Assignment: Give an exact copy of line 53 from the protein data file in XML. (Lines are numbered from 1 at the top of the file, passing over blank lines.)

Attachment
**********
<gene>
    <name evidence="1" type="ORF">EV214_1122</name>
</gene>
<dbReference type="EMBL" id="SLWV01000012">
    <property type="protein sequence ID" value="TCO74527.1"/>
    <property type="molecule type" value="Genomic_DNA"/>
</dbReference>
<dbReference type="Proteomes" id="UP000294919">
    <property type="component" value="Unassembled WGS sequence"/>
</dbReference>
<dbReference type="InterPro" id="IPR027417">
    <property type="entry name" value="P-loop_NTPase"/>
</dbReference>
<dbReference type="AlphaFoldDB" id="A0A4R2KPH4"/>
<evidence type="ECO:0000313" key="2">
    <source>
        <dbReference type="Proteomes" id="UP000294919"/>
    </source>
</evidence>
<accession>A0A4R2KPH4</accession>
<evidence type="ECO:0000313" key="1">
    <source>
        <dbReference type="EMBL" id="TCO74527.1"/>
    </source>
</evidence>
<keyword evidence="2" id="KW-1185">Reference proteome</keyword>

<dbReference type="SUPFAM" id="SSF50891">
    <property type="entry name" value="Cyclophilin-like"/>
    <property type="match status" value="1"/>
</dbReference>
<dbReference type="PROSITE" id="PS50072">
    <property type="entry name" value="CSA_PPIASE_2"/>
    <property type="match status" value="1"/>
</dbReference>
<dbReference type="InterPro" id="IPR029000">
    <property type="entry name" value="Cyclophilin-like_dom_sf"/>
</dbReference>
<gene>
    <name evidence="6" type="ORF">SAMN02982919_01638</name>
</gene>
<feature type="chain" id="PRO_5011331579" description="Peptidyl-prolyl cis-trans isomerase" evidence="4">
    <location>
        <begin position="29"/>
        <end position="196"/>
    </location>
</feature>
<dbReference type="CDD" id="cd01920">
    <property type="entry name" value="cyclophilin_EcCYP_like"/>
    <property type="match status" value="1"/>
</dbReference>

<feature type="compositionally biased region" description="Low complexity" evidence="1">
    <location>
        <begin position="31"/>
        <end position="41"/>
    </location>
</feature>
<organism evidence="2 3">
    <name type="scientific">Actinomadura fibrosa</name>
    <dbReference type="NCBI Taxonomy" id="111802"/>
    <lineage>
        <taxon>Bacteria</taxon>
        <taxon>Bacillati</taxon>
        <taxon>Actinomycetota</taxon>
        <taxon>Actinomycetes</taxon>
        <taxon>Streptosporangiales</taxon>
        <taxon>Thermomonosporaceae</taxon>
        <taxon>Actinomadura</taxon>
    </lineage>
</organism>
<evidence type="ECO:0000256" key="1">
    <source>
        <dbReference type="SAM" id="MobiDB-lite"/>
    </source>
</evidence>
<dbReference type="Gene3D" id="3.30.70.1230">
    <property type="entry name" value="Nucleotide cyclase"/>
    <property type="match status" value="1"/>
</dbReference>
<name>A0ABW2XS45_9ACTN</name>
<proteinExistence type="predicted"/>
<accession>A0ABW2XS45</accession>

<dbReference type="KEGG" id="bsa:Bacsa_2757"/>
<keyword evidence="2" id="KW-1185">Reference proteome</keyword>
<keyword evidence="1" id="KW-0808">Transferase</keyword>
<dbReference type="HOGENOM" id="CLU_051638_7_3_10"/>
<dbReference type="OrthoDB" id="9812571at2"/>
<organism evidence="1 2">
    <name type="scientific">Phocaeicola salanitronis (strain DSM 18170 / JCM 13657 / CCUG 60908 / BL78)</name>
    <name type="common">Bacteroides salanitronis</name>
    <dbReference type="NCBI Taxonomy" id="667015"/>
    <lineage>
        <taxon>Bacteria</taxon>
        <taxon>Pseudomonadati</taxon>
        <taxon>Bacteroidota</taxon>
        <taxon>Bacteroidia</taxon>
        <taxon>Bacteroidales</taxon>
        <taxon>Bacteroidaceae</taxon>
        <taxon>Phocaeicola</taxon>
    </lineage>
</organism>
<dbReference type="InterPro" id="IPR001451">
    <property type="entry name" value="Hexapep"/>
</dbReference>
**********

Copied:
        <begin position="31"/>